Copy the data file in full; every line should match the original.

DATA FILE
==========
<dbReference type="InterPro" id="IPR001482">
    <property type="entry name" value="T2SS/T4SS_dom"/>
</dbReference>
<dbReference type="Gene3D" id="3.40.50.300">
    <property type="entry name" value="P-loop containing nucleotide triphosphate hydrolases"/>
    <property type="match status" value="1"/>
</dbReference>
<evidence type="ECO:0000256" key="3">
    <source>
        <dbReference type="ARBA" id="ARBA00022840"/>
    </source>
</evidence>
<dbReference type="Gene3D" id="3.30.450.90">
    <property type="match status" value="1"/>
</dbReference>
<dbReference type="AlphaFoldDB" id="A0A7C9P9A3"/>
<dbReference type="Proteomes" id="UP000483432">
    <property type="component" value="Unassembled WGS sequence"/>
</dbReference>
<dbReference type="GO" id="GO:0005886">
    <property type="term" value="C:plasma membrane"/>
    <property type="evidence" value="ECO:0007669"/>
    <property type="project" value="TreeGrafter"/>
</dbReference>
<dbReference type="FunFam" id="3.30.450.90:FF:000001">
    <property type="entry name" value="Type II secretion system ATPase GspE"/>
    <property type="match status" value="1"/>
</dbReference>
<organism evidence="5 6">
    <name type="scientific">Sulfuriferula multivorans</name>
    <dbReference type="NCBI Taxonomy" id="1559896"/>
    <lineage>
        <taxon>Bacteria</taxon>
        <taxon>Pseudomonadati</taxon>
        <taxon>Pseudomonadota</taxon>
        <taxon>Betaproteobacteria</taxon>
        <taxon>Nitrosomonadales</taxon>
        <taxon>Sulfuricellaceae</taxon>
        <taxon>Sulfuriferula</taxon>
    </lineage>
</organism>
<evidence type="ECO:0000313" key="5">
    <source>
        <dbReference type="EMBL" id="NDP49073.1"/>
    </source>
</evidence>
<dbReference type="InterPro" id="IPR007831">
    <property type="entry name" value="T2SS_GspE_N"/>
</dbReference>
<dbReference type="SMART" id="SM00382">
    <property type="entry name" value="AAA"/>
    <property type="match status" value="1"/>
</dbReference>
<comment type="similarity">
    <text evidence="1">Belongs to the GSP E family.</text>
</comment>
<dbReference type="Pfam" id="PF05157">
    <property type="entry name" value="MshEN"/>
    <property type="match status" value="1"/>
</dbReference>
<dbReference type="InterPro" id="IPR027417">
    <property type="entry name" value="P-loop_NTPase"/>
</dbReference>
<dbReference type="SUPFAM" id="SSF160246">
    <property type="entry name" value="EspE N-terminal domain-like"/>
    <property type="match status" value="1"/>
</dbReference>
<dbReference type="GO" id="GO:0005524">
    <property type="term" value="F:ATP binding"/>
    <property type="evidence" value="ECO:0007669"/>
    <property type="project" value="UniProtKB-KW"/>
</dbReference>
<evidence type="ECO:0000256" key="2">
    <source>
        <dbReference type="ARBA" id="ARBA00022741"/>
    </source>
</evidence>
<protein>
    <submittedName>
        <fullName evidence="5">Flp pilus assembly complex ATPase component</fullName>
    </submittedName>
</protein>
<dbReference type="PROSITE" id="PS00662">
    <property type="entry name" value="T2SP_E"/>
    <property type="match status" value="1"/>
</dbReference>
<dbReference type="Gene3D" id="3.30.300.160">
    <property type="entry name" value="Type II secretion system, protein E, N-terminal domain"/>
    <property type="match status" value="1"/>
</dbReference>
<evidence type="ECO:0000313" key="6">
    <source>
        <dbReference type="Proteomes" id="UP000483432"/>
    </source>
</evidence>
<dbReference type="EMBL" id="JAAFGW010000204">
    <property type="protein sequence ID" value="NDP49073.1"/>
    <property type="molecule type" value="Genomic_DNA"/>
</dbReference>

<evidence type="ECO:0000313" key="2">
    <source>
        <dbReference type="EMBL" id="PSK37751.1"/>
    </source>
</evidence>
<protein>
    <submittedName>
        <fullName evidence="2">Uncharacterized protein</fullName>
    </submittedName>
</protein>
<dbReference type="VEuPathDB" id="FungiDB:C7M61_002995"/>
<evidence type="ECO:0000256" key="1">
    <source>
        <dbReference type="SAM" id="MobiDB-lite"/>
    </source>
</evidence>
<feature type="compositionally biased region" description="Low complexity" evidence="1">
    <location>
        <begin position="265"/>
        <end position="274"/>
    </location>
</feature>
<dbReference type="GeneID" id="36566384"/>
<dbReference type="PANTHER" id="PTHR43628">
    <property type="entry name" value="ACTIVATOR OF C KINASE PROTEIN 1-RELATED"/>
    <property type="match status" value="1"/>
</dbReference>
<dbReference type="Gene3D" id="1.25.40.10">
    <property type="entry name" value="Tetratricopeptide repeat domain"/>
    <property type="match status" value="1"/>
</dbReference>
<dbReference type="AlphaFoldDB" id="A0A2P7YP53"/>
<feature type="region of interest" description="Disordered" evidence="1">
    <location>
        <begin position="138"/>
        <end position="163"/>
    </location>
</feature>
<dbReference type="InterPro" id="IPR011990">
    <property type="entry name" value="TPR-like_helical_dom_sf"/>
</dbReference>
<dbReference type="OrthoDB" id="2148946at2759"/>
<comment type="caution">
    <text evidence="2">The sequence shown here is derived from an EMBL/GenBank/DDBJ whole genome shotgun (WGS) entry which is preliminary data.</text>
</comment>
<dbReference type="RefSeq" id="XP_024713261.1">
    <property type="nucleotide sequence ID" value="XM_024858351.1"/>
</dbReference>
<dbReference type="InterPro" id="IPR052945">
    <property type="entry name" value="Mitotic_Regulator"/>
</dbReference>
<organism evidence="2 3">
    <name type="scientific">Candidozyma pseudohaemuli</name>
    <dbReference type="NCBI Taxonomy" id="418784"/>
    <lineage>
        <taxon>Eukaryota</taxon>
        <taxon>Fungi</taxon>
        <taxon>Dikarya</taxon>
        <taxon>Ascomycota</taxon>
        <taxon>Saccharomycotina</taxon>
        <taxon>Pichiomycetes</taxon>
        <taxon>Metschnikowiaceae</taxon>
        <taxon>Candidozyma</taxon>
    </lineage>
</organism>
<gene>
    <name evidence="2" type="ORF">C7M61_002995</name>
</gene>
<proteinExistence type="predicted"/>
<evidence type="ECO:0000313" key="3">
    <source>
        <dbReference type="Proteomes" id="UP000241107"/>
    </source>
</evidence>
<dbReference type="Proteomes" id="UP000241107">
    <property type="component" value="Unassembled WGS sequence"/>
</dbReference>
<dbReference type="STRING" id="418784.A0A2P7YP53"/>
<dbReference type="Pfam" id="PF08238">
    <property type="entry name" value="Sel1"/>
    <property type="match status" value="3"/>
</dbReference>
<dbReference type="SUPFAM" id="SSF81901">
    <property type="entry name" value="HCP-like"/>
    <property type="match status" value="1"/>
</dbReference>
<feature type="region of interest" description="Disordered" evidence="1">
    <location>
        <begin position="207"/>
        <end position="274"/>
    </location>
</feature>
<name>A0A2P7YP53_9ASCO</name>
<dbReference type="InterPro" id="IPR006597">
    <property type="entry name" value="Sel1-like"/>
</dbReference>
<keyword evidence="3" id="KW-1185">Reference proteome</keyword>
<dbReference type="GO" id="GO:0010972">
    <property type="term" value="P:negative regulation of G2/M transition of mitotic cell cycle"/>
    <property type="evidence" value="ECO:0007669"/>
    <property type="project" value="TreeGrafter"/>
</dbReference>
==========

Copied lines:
<dbReference type="InterPro" id="IPR001482">
    <property type="entry name" value="T2SS/T4SS_dom"/>
</dbReference>
<dbReference type="Gene3D" id="3.40.50.300">
    <property type="entry name" value="P-loop containing nucleotide triphosphate hydrolases"/>
    <property type="match status" value="1"/>
</dbReference>
<evidence type="ECO:0000256" key="3">
    <source>
        <dbReference type="ARBA" id="ARBA00022840"/>
    </source>
</evidence>
<dbReference type="Gene3D" id="3.30.450.90">
    <property type="match status" value="1"/>
</dbReference>
<dbReference type="AlphaFoldDB" id="A0A7C9P9A3"/>
<dbReference type="Proteomes" id="UP000483432">
    <property type="component" value="Unassembled WGS sequence"/>
</dbReference>
<dbReference type="GO" id="GO:0005886">
    <property type="term" value="C:plasma membrane"/>
    <property type="evidence" value="ECO:0007669"/>
    <property type="project" value="TreeGrafter"/>
</dbReference>
<dbReference type="FunFam" id="3.30.450.90:FF:000001">
    <property type="entry name" value="Type II secretion system ATPase GspE"/>
    <property type="match status" value="1"/>
</dbReference>
<organism evidence="5 6">
    <name type="scientific">Sulfuriferula multivorans</name>
    <dbReference type="NCBI Taxonomy" id="1559896"/>
    <lineage>
        <taxon>Bacteria</taxon>
        <taxon>Pseudomonadati</taxon>
        <taxon>Pseudomonadota</taxon>
        <taxon>Betaproteobacteria</taxon>
        <taxon>Nitrosomonadales</taxon>
        <taxon>Sulfuricellaceae</taxon>
        <taxon>Sulfuriferula</taxon>
    </lineage>
</organism>
<evidence type="ECO:0000313" key="5">
    <source>
        <dbReference type="EMBL" id="NDP49073.1"/>
    </source>
</evidence>
<dbReference type="InterPro" id="IPR007831">
    <property type="entry name" value="T2SS_GspE_N"/>
</dbReference>
<dbReference type="SMART" id="SM00382">
    <property type="entry name" value="AAA"/>
    <property type="match status" value="1"/>
</dbReference>
<comment type="similarity">
    <text evidence="1">Belongs to the GSP E family.</text>
</comment>
<dbReference type="Pfam" id="PF05157">
    <property type="entry name" value="MshEN"/>
    <property type="match status" value="1"/>
</dbReference>
<dbReference type="InterPro" id="IPR027417">
    <property type="entry name" value="P-loop_NTPase"/>
</dbReference>
<dbReference type="SUPFAM" id="SSF160246">
    <property type="entry name" value="EspE N-terminal domain-like"/>
    <property type="match status" value="1"/>
</dbReference>
<dbReference type="GO" id="GO:0005524">
    <property type="term" value="F:ATP binding"/>
    <property type="evidence" value="ECO:0007669"/>
    <property type="project" value="UniProtKB-KW"/>
</dbReference>
<evidence type="ECO:0000256" key="2">
    <source>
        <dbReference type="ARBA" id="ARBA00022741"/>
    </source>
</evidence>
<protein>
    <submittedName>
        <fullName evidence="5">Flp pilus assembly complex ATPase component</fullName>
    </submittedName>
</protein>
<dbReference type="PROSITE" id="PS00662">
    <property type="entry name" value="T2SP_E"/>
    <property type="match status" value="1"/>
</dbReference>
<dbReference type="Gene3D" id="3.30.300.160">
    <property type="entry name" value="Type II secretion system, protein E, N-terminal domain"/>
    <property type="match status" value="1"/>
</dbReference>
<evidence type="ECO:0000313" key="6">
    <source>
        <dbReference type="Proteomes" id="UP000483432"/>
    </source>
</evidence>
<dbReference type="EMBL" id="JAAFGW010000204">
    <property type="protein sequence ID" value="NDP49073.1"/>
    <property type="molecule type" value="Genomic_DNA"/>
</dbReference>

<evidence type="ECO:0000313" key="2">
    <source>
        <dbReference type="EMBL" id="PSK37751.1"/>
    </source>
</evidence>
<protein>
    <submittedName>
        <fullName evidence="2">Uncharacterized protein</fullName>
    </submittedName>
</protein>
<dbReference type="VEuPathDB" id="FungiDB:C7M61_002995"/>
<evidence type="ECO:0000256" key="1">
    <source>
        <dbReference type="SAM" id="MobiDB-lite"/>
    </source>
</evidence>
<feature type="compositionally biased region" description="Low complexity" evidence="1">
    <location>
        <begin position="265"/>
        <end position="274"/>
    </location>
</feature>
<dbReference type="GeneID" id="36566384"/>
<dbReference type="PANTHER" id="PTHR43628">
    <property type="entry name" value="ACTIVATOR OF C KINASE PROTEIN 1-RELATED"/>
    <property type="match status" value="1"/>
</dbReference>
<dbReference type="Gene3D" id="1.25.40.10">
    <property type="entry name" value="Tetratricopeptide repeat domain"/>
    <property type="match status" value="1"/>
</dbReference>
<dbReference type="AlphaFoldDB" id="A0A2P7YP53"/>
<feature type="region of interest" description="Disordered" evidence="1">
    <location>
        <begin position="138"/>
        <end position="163"/>
    </location>
</feature>
<dbReference type="InterPro" id="IPR011990">
    <property type="entry name" value="TPR-like_helical_dom_sf"/>
</dbReference>
<dbReference type="OrthoDB" id="2148946at2759"/>
<comment type="caution">
    <text evidence="2">The sequence shown here is derived from an EMBL/GenBank/DDBJ whole genome shotgun (WGS) entry which is preliminary data.</text>
</comment>
<dbReference type="RefSeq" id="XP_024713261.1">
    <property type="nucleotide sequence ID" value="XM_024858351.1"/>
</dbReference>
<dbReference type="InterPro" id="IPR052945">
    <property type="entry name" value="Mitotic_Regulator"/>
</dbReference>
<organism evidence="2 3">
    <name type="scientific">Candidozyma pseudohaemuli</name>
    <dbReference type="NCBI Taxonomy" id="418784"/>
    <lineage>
        <taxon>Eukaryota</taxon>
        <taxon>Fungi</taxon>
        <taxon>Dikarya</taxon>
        <taxon>Ascomycota</taxon>
        <taxon>Saccharomycotina</taxon>
        <taxon>Pichiomycetes</taxon>
        <taxon>Metschnikowiaceae</taxon>
        <taxon>Candidozyma</taxon>
    </lineage>
</organism>
<gene>
    <name evidence="2" type="ORF">C7M61_002995</name>
</gene>
<proteinExistence type="predicted"/>
<evidence type="ECO:0000313" key="3">
    <source>
        <dbReference type="Proteomes" id="UP000241107"/>
    </source>
</evidence>
<dbReference type="Proteomes" id="UP000241107">
    <property type="component" value="Unassembled WGS sequence"/>
</dbReference>
<dbReference type="STRING" id="418784.A0A2P7YP53"/>
<dbReference type="Pfam" id="PF08238">
    <property type="entry name" value="Sel1"/>
    <property type="match status" value="3"/>
</dbReference>
<dbReference type="SUPFAM" id="SSF81901">
    <property type="entry name" value="HCP-like"/>
    <property type="match status" value="1"/>
</dbReference>
<feature type="region of interest" description="Disordered" evidence="1">
    <location>
        <begin position="207"/>
        <end position="274"/>
    </location>
</feature>
<name>A0A2P7YP53_9ASCO</name>
<dbReference type="InterPro" id="IPR006597">
    <property type="entry name" value="Sel1-like"/>
</dbReference>
<keyword evidence="3" id="KW-1185">Reference proteome</keyword>
<dbReference type="GO" id="GO:0010972">
    <property type="term" value="P:negative regulation of G2/M transition of mitotic cell cycle"/>
    <property type="evidence" value="ECO:0007669"/>
    <property type="project" value="TreeGrafter"/>
</dbReference>